The execution of Troy Davis: A pivotal moment in death penalty debate?September 22nd, 2011 by josh farley
The most controversial American execution in recent memory was carried out last night in Georgia. Troy Davis, convicted of murdering police officer Mark MacPhail in Savannah, Georgia in August 1989, was put to death amidst a wave of protests outside the prison and around the country.
The uproar was not actually centered around the death penalty itself, but rather that several witnesses had recanted their testimony of Davis’ culpability since the trial that sealed his fate.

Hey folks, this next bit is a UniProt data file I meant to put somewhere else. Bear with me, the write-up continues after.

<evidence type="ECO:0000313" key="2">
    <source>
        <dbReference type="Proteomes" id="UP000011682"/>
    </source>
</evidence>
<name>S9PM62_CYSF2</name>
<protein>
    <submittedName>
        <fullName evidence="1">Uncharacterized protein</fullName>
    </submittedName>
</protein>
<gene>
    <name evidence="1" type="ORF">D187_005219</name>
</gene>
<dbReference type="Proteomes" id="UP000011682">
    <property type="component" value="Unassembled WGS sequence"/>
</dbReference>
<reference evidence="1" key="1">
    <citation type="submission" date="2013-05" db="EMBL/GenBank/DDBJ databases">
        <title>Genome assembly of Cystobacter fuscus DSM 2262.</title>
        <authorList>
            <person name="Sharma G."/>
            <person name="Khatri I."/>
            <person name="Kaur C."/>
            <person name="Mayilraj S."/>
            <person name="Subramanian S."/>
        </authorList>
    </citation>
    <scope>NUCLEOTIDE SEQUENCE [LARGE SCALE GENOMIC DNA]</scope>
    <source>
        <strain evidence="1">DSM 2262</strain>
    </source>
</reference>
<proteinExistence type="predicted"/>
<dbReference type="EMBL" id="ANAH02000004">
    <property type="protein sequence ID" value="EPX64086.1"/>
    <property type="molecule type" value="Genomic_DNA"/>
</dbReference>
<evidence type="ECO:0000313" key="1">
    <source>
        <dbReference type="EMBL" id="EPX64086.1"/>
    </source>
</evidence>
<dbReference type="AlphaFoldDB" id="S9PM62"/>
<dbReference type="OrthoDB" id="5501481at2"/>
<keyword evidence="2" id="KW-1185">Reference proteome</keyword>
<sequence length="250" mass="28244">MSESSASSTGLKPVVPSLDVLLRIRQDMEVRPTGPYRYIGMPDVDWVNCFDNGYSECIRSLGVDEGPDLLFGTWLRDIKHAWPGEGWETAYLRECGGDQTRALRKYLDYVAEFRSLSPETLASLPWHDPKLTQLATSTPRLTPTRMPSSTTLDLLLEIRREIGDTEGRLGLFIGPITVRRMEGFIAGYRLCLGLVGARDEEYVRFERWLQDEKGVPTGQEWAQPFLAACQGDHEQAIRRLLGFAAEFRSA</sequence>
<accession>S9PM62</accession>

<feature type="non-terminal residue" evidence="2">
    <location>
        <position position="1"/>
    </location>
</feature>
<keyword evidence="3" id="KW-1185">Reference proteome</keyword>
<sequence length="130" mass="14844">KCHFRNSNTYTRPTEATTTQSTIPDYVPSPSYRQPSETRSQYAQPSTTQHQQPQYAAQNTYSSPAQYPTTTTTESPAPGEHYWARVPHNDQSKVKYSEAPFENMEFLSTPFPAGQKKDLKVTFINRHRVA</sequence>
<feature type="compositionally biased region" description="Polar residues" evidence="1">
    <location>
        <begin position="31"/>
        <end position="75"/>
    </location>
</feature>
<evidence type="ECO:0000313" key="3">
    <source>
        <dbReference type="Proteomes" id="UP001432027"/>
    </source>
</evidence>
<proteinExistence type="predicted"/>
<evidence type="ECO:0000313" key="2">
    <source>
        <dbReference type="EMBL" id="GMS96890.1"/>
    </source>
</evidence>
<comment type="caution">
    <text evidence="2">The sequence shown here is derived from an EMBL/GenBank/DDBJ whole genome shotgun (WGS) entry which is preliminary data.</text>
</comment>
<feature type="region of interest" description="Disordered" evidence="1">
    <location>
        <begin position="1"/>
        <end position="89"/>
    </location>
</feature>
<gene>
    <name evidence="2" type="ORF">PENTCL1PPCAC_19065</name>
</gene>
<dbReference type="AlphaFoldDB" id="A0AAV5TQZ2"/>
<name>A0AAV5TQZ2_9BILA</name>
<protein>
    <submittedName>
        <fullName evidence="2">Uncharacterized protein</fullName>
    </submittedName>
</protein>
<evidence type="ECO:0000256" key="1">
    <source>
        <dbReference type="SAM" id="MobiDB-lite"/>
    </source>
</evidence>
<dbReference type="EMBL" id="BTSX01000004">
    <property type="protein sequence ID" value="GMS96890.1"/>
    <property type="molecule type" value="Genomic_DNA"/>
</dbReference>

That didn’t stop former president Jimmy Carter from hoping the case “will spur us as a nation toward the total rejection of capital punishment,” according to an AP story.
Georgia, as far as I can tell, executes far more people than Washington. There are close to 100 people on death row there. Eight people currently inhabit Washington’s death row, with the oldest case — the murder of Cassie Holden in June 1988 — occurring in Kitsap County.
Readers, how do you feel about Davis’ execution?